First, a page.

Tuesday, May 27, 2008

Takeda's Millions Buy a Lot of Beer

In the 1902 novel Brewster's Millions (updated famously in 1985 in a film starring the great Richard Pryor), a man must spend every penny of a $1 million inheritance within a short span in order to receive a second $7 million inheritance. As you might imagine (particularly in the film version), hilarity ensues.

The Monty Brewster of the biopharmaceutical world these days is clearly Takeda Pharmaceuticals. We're not saying that Takeda is throwing its money around unwisely--in the pharma world, only time will tell. But it's certainly true that in recent months Japan's number one pharma sure hasn't been afraid to spend it, and seems prepared to provide its partners with some very generous deal terms.

In February Takeda took on Japanese rights to a substantial bit of Amgen's pipeline--$200 million up-front--plus an additional late-stage deal with Amgen on the Phase III Phase III motesanib (another $100 million u/f). Last month it was $8.8 billion to acquire Millennium Pharmaceuticals and $50 million up-front for Cell Genesys' GVAX immunotherapy program.

And today the Japanese pharma signed a deal with Alnylam Pharmaceuticals to non-exclusively license the RNA interference pioneer's technology under terms that were certainly not small beer.

In fact, on a conference call today to discuss the companies' new alliance Alnylam CEO John Maraganore remarked that if the innovation gap in the biopharmaceutical world was a thirst, that RNAi was both "the beer and the tap" to quench that thirst. Or something. Really, he had us at beer. Because if his analogy is apt, Takeda just spent enough money to throw one hell of a party.

The terms, as we noted earlier this morning, were generous and along the lines of Alnylam's similarly non-exclusive platform deal with Roche last year, if a bit scaled down to fit the number of therapeutic areas in which Takeda can operate. Alnylam gets $100 million in up-front cash and $50 million in near-term technology transfer payments for a non-exclusive license to its RNAi platform in oncology and metabolic disease, and first right of negotiation on its RNAi programs in Asia (excluding ALN-RSV01) should Alnylam look for a partner there. Alnylam also gets first right of negotiation on any project Takeda decides to shop in the US and more importantly, gets opt-in rights for 50/50 co-dev/co-commercialization deals in the US on up to four Takeda programs of its choosing (exercisable all the way through the start of Phase III), plus the usual gajillion biobucks in development and commercial milestone payments.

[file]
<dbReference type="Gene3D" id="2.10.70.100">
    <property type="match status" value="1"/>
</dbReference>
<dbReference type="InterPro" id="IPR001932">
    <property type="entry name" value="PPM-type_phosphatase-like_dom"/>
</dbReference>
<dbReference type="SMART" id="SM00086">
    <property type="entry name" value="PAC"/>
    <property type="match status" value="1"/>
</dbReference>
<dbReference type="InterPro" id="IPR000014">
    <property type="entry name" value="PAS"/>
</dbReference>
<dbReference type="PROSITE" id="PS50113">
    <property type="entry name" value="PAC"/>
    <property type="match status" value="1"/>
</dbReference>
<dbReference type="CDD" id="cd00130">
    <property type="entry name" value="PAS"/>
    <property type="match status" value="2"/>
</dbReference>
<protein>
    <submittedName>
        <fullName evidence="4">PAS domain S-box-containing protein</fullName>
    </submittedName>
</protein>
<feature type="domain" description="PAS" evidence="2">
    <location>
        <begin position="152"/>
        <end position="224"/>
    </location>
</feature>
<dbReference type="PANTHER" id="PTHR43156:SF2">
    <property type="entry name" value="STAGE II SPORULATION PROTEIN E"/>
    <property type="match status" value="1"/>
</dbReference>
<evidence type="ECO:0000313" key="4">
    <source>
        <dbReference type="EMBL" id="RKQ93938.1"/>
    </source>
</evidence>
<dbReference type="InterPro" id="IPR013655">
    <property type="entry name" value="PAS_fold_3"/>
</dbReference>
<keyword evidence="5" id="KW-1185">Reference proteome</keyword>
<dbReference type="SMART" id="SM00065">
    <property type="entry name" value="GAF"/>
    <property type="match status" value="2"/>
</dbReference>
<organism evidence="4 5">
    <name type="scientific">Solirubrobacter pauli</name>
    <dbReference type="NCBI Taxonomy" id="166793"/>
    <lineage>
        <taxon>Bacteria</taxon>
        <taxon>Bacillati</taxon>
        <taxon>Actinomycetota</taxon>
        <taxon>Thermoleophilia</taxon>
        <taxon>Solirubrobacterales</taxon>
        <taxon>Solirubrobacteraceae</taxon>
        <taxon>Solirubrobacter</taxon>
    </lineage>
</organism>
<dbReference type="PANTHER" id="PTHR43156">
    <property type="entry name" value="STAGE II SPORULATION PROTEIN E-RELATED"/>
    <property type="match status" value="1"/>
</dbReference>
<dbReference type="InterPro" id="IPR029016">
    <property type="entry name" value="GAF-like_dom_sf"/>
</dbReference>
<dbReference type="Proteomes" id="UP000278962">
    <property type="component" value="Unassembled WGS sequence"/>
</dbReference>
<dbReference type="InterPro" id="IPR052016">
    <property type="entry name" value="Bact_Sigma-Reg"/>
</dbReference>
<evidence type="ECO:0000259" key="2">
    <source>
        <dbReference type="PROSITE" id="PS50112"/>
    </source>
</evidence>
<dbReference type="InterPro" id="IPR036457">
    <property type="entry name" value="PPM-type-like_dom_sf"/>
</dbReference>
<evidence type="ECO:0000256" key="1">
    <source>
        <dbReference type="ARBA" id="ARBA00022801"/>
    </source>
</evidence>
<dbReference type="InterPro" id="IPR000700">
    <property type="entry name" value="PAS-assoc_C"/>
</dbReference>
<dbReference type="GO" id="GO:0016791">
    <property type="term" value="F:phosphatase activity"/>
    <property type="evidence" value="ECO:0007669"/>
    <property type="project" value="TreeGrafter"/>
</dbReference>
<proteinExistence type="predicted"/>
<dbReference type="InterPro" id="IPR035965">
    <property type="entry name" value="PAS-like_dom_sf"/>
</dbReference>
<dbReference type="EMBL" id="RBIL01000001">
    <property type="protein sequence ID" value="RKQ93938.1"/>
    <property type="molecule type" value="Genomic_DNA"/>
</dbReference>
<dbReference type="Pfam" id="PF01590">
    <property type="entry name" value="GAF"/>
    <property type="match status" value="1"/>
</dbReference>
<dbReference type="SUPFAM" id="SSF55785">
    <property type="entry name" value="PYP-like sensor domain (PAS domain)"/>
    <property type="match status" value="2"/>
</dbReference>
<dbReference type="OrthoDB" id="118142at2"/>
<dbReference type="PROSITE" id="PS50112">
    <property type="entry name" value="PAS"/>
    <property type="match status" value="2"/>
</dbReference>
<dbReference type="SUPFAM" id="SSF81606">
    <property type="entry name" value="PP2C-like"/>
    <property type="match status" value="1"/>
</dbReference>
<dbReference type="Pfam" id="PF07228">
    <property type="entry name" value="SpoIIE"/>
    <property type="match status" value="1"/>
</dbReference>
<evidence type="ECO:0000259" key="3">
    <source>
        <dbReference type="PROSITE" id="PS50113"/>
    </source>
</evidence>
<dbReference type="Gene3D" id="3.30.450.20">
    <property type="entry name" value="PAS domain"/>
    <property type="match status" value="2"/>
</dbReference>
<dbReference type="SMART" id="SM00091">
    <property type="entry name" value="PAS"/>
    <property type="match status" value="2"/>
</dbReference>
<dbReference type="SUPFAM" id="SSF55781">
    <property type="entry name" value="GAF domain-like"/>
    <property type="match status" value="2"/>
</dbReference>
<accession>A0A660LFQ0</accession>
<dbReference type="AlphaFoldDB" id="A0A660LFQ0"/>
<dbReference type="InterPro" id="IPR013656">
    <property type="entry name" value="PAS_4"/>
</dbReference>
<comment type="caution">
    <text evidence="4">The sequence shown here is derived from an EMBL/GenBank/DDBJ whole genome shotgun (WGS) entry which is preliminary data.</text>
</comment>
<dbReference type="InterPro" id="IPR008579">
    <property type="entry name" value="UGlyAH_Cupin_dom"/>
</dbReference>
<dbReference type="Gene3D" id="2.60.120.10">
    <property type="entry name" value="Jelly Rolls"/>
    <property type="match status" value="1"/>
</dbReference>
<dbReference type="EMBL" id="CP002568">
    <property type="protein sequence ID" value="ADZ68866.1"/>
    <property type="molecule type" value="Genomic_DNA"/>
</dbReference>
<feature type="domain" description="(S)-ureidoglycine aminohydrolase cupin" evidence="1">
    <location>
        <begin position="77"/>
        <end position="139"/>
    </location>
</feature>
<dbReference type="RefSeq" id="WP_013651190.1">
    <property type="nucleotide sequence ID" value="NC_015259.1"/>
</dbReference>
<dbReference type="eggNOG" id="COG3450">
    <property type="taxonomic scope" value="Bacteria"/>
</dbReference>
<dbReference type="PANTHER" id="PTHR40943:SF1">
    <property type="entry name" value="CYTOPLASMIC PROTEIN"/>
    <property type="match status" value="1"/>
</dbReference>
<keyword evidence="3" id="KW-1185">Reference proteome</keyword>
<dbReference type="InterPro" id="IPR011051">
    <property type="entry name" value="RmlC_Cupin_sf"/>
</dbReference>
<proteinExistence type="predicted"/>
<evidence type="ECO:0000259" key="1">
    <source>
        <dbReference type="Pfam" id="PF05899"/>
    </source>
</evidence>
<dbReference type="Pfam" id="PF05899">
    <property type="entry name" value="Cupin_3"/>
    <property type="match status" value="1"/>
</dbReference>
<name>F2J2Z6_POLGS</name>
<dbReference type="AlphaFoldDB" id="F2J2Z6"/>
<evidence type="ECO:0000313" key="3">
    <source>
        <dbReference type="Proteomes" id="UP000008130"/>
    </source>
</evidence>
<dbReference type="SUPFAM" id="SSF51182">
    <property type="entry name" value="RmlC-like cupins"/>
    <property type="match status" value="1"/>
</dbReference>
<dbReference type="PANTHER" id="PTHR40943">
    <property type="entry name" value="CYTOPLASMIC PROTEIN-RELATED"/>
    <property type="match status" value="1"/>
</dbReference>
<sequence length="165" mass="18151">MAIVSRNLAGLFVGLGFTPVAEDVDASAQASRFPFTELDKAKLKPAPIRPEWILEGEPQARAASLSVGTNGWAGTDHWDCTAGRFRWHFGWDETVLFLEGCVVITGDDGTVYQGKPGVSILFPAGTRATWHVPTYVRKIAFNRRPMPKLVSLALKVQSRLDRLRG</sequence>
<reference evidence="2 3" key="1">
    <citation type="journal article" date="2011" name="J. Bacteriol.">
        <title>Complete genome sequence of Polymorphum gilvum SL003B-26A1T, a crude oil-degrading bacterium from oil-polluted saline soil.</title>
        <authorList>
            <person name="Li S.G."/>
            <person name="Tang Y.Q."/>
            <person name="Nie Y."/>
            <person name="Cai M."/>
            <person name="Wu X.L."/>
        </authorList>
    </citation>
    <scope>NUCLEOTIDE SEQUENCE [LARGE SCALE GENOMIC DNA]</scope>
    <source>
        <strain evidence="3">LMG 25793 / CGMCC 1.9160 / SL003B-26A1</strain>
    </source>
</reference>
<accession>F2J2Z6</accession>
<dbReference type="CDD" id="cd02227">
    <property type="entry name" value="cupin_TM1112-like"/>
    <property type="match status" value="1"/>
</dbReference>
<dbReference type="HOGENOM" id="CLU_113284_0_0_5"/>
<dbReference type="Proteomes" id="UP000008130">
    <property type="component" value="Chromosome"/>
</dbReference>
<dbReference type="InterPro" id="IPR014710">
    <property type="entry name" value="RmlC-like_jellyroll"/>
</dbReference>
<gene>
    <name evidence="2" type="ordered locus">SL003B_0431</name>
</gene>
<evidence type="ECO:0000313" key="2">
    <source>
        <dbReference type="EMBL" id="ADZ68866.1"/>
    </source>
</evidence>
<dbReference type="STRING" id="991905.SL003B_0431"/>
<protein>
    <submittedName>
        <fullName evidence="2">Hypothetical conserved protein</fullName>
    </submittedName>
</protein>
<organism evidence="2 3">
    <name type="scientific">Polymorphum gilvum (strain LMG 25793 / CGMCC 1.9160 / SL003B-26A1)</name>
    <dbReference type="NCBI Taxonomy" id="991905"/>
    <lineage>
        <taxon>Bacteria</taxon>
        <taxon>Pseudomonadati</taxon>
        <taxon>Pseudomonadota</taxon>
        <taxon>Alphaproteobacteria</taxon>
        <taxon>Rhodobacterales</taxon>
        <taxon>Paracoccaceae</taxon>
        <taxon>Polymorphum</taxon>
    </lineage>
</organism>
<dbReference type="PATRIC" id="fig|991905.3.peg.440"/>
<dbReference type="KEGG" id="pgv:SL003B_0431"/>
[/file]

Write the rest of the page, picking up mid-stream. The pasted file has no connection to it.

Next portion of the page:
It bears repeating that Alnylam has once again struck a Non-Exclusive deal--and can go out and re-license those same therapeutic areas again at any point. That said, on today's call Maraganore essentially laid down some ground rules. "We wouldn't do a platform license for a double-digit upfront payment," he said. "Given the opportunity cost of enabling a partner we have to and will be very discriminate in how we value these kinds of partnership alliances."

In other words, pony up $100 million or it's not worth our time and effort. How many triple-digit deals it can do before its proposition is diluted below the $100 million low-water mark remains to be seen, though we wouldn't bet that they're done yet.

And if you're worried that Takeda is running out of dry powder, don't. The company has plenty of money left to expand the Alnylam deal into additional therapeutic areas (the deal terms allow for bolting on new therapeutic areas at $50 million per) or do the late-stage deal that its analysts are jonesing for.

Still, any deal is more likely to come with a price tag in the range of the Alnylam upfront than the Millennium acquisition. Takeda's CEO Yasuchika Hasegawa told IN VIVO last week that he doesn't "see the necessity of an acquisition of similar magnitude [to Millennium] in the near future." Hasegawa's preference: fill the yawning gaps left by the pending Prevacid and Actos patent expiries via organic growth.

For our in-depth look at Takeda's strategy you'll have to wait for Ellen Licking's IN VIVO feature in June. But it seems Takeda realizes that it was slow to catch on in large molecules--not an uncommon mistake among its pharma ilk--and making a splash in oligonucleotides was high on its list of priorities.

photo from flickr user bob the lomond used under a creative commons license

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